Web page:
"[W]e looked out from our cove and were astonished to see a humpback whale leap from the water and come crashing back down with a giant splash. All of a sudden the strange sounds made sense: they must have been the song of the male humpback! We were familiar with the recordings Roger Payne made in the late 1960s in the Caribbean, but what we'd heard underwater didn't sound anything like Payne's record. One striking feature that was missing was the echo of the whale song from the bottom of the deep ocean. Since we were in shallow water next to an island, we must have received the sound directly from the whale, without an echo....We later learned that the Revillagigedo Islands are the winter home for a large number of humpbacks, a little-known fact, mainly because of the islands' remoteness. (pp. 136-137)
Tyack's talking about the potential damage of oceanic noise pollution, for the most part. But it's a fascinating window on the world of marine mammal communication (he deals more with communication than echolocation, which is present among whales only in the so-called toothed whales, as far as scientists can tell).
It also brings to mind a recent claim that Blue Whales are sliding down the musical scale. The jury's still out on whether it's somehow to escape our deafening racket, keep up with the way sound travels in ever-warmer waters, grab attention among growing populations of whales, get the girl, or for an entirely different reason.
There are reasons for optimism on the issue of noise from commercial shipping, although there's also a great counterweight in the form of public indifference and obstacles to international cooperation. Tyack points out (at around 15 minutes) that the UN's International Maritime Organization is tasked with issuing standards for commercial shipping noise levels and, hopefully, "quieting down ships."
Here's some of what the U.S. National Oceanic and Atmospheric Administration has to say about it:
Interference with (or "masking" of) such communications could have significant impacts on marine life. As a result of the potential significance of incidental noise to commercial shipping interests and the marine environment, the International Maritime Organization (IMO) has charged its Marine Environment Protection Committee (MEPC) with investigating and developing papers on these issues. GCIL worked with the National Marine Fisheries Service Offices of Ocean Acoustics Program and Protected Resources, NOAA's Office of International Affairs, as well as other federal agencies in developing the U.S. Noise and Marine Mammals Information Paper (MEPC 57/INF.4). The paper notes the ongoing work of NOAA on this issue and invites participation in NOAA’s ongoing dialogue regarding identification of potential adverse impacts associated with incidental vessel noise and the potential mitigation of those impacts.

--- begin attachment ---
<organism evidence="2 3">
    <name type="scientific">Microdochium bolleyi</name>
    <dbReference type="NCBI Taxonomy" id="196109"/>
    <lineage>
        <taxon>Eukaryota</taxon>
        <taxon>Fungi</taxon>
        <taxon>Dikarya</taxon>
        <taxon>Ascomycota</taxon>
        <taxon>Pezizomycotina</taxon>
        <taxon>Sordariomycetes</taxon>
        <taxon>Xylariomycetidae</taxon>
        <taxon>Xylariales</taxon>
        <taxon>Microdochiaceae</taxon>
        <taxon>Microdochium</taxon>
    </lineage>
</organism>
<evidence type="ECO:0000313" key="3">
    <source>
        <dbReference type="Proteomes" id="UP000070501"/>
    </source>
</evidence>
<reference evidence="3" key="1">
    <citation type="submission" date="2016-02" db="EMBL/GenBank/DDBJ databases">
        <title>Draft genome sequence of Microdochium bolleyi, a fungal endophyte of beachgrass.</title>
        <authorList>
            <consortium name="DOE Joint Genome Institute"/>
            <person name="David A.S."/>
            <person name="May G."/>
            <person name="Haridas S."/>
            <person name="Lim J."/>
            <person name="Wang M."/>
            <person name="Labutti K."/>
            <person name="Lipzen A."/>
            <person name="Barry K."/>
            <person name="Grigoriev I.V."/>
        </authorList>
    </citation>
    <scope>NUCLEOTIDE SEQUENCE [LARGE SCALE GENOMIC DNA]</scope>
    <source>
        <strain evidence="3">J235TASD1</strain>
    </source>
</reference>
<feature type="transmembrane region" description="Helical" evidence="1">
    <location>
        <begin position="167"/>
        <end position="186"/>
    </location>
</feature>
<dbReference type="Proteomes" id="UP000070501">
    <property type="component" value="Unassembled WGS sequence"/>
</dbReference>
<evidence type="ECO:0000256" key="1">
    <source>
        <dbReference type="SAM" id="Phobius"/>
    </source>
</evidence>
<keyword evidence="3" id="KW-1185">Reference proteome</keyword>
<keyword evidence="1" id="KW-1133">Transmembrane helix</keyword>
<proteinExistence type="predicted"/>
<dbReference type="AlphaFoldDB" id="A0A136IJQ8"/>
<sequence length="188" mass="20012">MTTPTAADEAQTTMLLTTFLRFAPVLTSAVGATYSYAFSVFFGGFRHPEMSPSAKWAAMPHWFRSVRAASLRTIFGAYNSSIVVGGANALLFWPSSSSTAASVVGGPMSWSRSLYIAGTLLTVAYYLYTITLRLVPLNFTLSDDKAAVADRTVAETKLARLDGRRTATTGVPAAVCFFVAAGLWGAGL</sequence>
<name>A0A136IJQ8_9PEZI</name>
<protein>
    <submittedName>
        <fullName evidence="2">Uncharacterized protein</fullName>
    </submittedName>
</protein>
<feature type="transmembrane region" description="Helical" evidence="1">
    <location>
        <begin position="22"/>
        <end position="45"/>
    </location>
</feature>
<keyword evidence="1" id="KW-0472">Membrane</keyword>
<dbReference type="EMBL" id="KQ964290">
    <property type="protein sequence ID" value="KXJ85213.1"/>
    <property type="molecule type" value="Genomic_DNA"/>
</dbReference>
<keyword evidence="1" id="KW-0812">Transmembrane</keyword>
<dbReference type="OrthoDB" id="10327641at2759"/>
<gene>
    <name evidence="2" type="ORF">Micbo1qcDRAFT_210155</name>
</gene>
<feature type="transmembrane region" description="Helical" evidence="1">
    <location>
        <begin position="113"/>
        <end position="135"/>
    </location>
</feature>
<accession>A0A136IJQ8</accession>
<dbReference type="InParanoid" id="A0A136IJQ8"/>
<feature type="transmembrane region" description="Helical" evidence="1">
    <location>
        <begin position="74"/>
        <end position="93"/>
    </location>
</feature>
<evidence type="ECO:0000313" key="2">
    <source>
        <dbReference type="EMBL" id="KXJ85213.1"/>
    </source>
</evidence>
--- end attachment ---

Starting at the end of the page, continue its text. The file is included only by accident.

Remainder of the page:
Tyack does some of the reasoning for us, and notes that two easy improvements that might even be cost neutral are slightly adjusting shipping lanes and easing up on the throttle. But it's far from a no-brainer.
"They've already found that by being more intelligent about propeller design, you can reduce that (propeller) noise by 90 percent," Tyack says. "If you actually insulate and isolate the machinery of a ship from the hull, you can reduce that noise by 99 percent. So at this point it's primarily an issue of cost and standards."
We humans aren't the greatest of neighbors to begin with; and even if we started implementing dramatic changes, the improvements would come only gradually. But alas, it's hard to imagine this particular topic getting its due at the best of times, much less amid the current (and overdue) hue and cry over global warming.
But the next time one of your dives is spoiled by the liquid-jelly grind of a passing motorboat, put yourself in the flukes of marine mammals trying to doze, woo, croon, mingle, coddle or hunt with the human cacophony blasting away from above.